Stormwater Management for Lake Communities

A Presentation by Princeton Hydro President Dr. Steve Souza

Available for Free Download

Princeton Hydro President, Dr. Steve Souza, spent Saturday morning with over 50 members of the New Jersey Coalition of Lakes, an organization that promotes the management of healthy lake ecosystems. Together they discussed many different stormwater management options for lake communities.

Dr. Souza’s presentation covered the principles of stormwater management and the importance of incorporating stormwater management into lake restoration plans. He also provided examples of simple, homeowner-scale runoff control techniques, as well as a sampling of Princeton Hydro designed and constructed large-scale, community-based stormwater management systems. Download a copy of the full presentation here or below!

The meeting hosts, Lake Mohawk Country Club and Lake Mohawk Preservation Foundation, have implemented a number of local stormwater enhancement projects. To check out some examples, go here.

To learn more about Princeton Hydro’s stormwater management and lake restoration services, visit our website or contact us!

Screen Shot 2016-03-24 at 9.34.50 PM

7 Easy Water Conservation Tips

Spring is Here!

What better time to “spring” into water conservation?!

Here are a few simple ways to incorporate water conservation into your spring-cleaning routine:

  • Household leaks can waste more than 1 trillion gallons annually nationwide. Spring is a great time to check for leaks, some of which may have have been caused by winter freeze. Check garden hose spigots, sprinklers, faucets, showers and toilets for leaks, and replace valves, washers and other components as necessary.
  • Install a low-flow showerhead; doing so can save you up to 75 gallons of water per week.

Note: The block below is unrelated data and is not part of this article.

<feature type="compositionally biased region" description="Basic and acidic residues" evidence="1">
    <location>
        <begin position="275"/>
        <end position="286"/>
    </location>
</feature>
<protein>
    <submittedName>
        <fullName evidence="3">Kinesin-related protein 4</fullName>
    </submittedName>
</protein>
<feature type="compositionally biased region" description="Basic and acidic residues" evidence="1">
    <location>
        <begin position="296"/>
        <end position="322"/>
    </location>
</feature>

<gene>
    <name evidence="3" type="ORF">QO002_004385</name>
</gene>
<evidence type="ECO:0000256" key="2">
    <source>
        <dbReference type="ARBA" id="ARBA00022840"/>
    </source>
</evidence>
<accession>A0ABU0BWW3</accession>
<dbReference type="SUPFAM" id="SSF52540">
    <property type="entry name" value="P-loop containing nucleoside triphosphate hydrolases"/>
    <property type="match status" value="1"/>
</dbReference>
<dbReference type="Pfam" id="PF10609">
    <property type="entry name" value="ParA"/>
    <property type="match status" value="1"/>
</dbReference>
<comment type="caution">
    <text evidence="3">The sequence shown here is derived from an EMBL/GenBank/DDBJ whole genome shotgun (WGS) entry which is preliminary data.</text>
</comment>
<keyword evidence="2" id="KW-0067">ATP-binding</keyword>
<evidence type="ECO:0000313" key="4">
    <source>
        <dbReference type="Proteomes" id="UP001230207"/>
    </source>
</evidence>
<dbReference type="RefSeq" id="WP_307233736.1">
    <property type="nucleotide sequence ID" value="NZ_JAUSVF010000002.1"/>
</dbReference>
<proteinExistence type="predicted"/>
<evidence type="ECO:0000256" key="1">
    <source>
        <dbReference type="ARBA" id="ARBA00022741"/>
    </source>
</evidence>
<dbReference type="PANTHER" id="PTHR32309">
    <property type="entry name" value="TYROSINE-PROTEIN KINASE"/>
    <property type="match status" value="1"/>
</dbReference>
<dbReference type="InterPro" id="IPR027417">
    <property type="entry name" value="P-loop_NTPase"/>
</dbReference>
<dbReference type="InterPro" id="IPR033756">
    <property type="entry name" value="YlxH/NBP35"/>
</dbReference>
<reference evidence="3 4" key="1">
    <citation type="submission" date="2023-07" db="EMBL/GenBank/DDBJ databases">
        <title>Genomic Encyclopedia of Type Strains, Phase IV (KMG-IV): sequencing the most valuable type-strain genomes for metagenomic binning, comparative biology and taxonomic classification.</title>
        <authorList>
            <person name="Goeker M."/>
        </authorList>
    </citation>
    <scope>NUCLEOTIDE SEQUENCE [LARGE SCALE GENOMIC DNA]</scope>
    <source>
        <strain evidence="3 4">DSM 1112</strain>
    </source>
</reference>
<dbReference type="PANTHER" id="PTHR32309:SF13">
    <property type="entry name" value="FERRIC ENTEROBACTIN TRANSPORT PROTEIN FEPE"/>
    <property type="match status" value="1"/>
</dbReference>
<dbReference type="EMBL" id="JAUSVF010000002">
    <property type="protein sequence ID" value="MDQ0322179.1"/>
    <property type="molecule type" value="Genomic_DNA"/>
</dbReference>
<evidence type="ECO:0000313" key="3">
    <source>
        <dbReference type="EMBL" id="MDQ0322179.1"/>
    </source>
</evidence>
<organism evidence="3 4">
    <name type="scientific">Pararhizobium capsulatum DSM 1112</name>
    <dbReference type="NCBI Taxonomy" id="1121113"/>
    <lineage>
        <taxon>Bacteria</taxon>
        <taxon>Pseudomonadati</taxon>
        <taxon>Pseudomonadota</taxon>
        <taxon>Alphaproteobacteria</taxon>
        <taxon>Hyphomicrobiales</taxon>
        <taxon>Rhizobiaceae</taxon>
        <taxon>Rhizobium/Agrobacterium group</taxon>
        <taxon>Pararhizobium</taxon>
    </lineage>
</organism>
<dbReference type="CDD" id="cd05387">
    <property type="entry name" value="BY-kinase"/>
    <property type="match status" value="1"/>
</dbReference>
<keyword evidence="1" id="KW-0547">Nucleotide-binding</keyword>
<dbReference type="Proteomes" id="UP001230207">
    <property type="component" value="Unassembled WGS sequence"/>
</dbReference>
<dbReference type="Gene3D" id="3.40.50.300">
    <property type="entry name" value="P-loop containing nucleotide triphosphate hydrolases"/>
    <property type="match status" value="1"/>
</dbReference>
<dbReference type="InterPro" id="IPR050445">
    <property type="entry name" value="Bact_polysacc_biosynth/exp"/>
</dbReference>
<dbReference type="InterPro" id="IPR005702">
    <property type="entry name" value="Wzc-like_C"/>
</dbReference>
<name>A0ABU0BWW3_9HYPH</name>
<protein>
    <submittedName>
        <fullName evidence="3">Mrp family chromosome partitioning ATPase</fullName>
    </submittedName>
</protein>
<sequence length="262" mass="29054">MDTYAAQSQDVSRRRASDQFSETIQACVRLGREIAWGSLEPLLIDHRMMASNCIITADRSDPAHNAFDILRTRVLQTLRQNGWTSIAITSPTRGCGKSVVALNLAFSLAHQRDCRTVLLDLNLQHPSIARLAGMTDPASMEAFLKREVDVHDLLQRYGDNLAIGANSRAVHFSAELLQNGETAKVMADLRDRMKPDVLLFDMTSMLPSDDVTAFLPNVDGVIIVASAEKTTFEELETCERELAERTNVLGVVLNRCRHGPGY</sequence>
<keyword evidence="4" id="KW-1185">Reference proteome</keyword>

• While planning your spring/summer flower garden, be sure to incorporate water-wise garden techniques that include drought tolerant plants native to your area. Click here for more info!
  • Create a rain garden! Prepare for spring showers by constructing rain gardens into which runoff from downspouts, walkways, parking areas and even lawn surfaces can be directed. Rain gardens are an inexpensive, attractive and sustainable means to minimize runoff. Click here to learn more!
  • Install a rain barrel and use the captured rainfall to irrigate flower beds. This is another fun and inexpensive way to reduce runoff and save water.
  • To decrease irrigation demands, reduce the size of your lawn (see above tips) and switch to drought tolerant grass species. Also, delay regular lawn watering during cooler spring weather, and irrigate deep, but less frequently during the summer to encourage deep root growth. These measures ensure a healthier lawn throughout the summer. During the summer, keep your mower height high and don’t cut off more than one third of the grass blades; this promotes a healthy lawn that is more drought tolerant.
  • When cleaning your driveway, sidewalk and patio areas, remember to use a broom, not a hose. This not only helps conserve water, it also prevents the run-off of pollutants into our storm drains and ultimately our lakes, ponds, streams, rivers and oceans.
“Spring” into water conservation
and make it a part of every season!

Preventing Zika Virus & Other Mosquito-Borne Diseases

The start of mosquito season is right around the corner. Princeton Hydro offers simple solutions to reduce mosquito exposure and eliminate mosquito breeding.

Concerns about Zika virus (transmitted by the Aedes aegypti mosquito) arose in Brazil last May and have since quickly escalated. With cases confirmed in over 20 countries across Central and South America, the World Health Organization (WHO) recently declared the virus an international public health emergency. WHO reported that Zika could infect as many as 4 million people by the end of 2016. Additionally, West Nile virus remains a concern throughout the U.S. along with other mosquito-borne illnesses that affect humans, pets and livestock.